Paul Augustus Findley
|Member of the U.S. House of Representatives|
from Illinois's 20th district
January 3, 1961 - January 3, 1983
|Edna O. Simpson|
|Born||June 23, 1921|
Jacksonville, Illinois, U.S.
|Died||August 9, 2019 (aged 98)|
Jacksonville, Illinois, U.S.
Lucille Marie (nee' Gemme)
(m. 1946; died 2011)
|Children||2, including Craig J. Findley (son)|
|Alma mater||Illinois College|
Paul Augustus Findley (June 23, 1921 - August 9, 2019) was an American writer and politician. He served as United States Representative from Illinois, representing its 20th District. A Republican, he was first elected in 1960. A moderate Republican for most of his long political career, Findley was a supporter of civil rights and an early opponent of the U.S. war in Vietnam. He co-authored the War Powers Act in 1973, which is supposed to limit the ability of the president to go to war without Congressional authorization. Findley lost his seat in 1982 to current United States Senator Dick Durbin. He was a cofounder of the Council for the National Interest, a Washington, D.C. advocacy group and was a vocal critic of American policy towards Israel. He has also been praised for his support for the Palestinians and his anti-war activism.
Findley was born in Jacksonville, Illinois, the son of Florence Mary (Nichols) and Joseph S. Findley. He attended the Jacksonville public schools. He received his bachelor's degree from Illinois College, which is currently home to The Paul Findley Congressional Office Museum. The collection contains manuscripts and artifacts related to the life and political career of Paul Findley. It is one of the few congressional office museums in the United States. Findley served in the United States Navy during World War II and was commissioned a lieutenant (junior grade).
Findley served 11 terms in Congress, finally losing to Dick Durbin, in his bid for reelection in 1982. He was known in Congress as an advocate for the farmers of his district, as an early opponent of the U.S. war in Vietnam, and as a strong proponent of the Palestinians and of opening up communication with the Palestine Liberation Organization since they were the strongest and most organized representatives of Palestinian people at the time.
Findley famously helped Springfield, Illinois teenager Frank Mitchell get appointed as the first African-American page in the U.S. House of Representatives since Reconstruction in 1965 after consulting with then-House GOP leader Gerald Ford to get more African-American people involved in the Republican Party. Ford used one of his page appointments to name Mitchell. Mitchell and Findley remained friends until Findley's death in 2019. Findley was later quoted as saying it was one of his proudest accomplishments.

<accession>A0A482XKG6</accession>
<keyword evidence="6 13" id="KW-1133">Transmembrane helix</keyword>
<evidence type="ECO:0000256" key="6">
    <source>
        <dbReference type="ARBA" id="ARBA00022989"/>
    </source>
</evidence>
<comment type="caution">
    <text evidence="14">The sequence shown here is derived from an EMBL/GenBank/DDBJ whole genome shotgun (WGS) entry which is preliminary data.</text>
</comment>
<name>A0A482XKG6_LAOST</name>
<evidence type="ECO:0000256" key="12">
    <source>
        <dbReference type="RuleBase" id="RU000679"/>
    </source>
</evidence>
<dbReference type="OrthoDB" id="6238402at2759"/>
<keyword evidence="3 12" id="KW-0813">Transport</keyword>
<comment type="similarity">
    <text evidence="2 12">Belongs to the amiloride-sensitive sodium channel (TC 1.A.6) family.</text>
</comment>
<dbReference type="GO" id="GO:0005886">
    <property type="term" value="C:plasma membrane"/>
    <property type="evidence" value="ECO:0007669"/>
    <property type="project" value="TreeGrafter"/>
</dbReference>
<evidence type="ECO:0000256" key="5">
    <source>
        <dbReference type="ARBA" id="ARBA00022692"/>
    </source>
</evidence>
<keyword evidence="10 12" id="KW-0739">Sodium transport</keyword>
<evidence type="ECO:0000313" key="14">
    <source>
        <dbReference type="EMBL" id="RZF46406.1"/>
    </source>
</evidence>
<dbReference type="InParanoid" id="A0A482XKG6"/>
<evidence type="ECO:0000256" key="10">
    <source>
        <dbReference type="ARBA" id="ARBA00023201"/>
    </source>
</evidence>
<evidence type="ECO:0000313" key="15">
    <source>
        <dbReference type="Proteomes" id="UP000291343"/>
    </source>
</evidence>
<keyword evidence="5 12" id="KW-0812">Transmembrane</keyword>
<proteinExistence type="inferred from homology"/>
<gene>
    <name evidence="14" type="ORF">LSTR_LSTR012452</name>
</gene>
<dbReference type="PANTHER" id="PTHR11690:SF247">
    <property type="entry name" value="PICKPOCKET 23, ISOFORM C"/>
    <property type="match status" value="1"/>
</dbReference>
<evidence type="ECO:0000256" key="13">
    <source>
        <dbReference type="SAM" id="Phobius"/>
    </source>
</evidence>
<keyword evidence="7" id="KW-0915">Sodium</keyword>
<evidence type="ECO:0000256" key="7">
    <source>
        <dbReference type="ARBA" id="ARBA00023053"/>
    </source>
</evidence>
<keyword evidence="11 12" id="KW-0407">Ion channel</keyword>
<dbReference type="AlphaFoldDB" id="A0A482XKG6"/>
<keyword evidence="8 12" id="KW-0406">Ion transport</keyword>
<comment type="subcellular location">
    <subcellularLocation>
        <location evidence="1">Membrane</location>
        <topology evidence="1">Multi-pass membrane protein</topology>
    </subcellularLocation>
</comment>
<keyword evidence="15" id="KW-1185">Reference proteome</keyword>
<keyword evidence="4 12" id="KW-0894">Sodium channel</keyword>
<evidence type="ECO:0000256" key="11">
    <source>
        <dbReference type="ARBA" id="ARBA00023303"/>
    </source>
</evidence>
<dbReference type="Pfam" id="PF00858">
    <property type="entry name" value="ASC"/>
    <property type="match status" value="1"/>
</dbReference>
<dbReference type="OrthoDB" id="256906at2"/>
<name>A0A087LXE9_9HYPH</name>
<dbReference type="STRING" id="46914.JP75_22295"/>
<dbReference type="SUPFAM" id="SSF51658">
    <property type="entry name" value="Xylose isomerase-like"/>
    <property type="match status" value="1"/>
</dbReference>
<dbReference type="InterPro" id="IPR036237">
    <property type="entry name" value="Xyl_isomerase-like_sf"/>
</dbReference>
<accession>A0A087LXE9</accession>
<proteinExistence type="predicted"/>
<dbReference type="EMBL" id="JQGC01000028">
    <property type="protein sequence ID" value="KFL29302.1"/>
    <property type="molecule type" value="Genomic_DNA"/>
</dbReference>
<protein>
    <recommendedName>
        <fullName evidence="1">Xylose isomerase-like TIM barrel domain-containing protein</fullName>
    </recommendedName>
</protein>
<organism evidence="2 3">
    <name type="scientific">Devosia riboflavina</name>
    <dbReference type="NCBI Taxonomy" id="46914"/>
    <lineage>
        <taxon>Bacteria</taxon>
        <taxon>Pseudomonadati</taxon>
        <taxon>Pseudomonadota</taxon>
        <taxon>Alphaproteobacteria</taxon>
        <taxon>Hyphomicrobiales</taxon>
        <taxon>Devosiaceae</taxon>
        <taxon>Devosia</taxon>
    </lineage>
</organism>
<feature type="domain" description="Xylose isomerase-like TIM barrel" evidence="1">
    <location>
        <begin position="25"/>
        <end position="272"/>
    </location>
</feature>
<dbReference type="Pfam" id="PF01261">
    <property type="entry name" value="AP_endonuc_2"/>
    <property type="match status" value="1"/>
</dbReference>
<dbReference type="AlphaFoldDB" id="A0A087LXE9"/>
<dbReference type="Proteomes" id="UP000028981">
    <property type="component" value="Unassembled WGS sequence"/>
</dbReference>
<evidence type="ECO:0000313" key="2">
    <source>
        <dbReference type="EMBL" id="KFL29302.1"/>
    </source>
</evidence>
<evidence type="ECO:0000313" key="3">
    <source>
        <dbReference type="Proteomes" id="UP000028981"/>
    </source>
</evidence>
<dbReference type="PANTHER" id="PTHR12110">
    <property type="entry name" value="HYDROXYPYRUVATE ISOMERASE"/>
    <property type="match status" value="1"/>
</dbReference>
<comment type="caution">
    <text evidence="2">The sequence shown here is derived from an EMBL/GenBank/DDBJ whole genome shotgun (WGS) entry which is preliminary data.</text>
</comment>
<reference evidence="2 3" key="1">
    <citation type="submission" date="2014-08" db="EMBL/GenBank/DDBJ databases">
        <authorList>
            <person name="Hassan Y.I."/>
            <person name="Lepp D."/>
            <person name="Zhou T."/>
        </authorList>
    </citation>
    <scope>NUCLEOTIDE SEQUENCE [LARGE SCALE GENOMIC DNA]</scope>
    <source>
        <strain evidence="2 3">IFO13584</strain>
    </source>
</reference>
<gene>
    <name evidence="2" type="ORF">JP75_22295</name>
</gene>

An early critic of U.S. military involvement in SouthEast Asia, Findley and his staff pioneered what became a signature tactic of the peace movement: in 1969 Rep. Findley got the Congressional Record to publish the names of all Americans who had died in the Vietnam War, which then numbered over 31,000. Soon after, Quaker peace groups and other anti-war activists began reading those names aloud on the steps of the U.S. Capitol and at protests and vigils across the country.
Findley also co-authored the War Powers Act of 1973 which was passed by the House and Senate over President Nixon's veto. The measure was intended to prevent a president from committing the United States to war without the consent of Congress.
According to The New York Times, in 1982 Findley narrowly lost his bid for re-election for a number of reasons: "a competent opponent, redistricting, the economic recession, and pro-Israel groups support to his challenger," which allowed Findley's challenger to match him in spending. During the campaign, "a former AIPAC [American Israel Public Affairs Committee] president called him 'a dangerous enemy of Israel.'" Findley confirmed that his 1982 campaign raised "almost exactly the same sum" as that of his opponent. Following his defeat, he served on the Board for International Food and Agricultural Development (BIFAD) from 1983 to 1994.
In 1989 Findley, with former representative Pete McCloskey (R-CA), formed the Council for the National Interest. It is a 501 (c)4 non-profit, non-partisan organization in the United States that works for "Middle East policies that serve the American national interest." Its first executive director was ten-term congressman John B. Anderson (R-Il) who ran as an Independent candidate in the 1980 U.S. presidential election.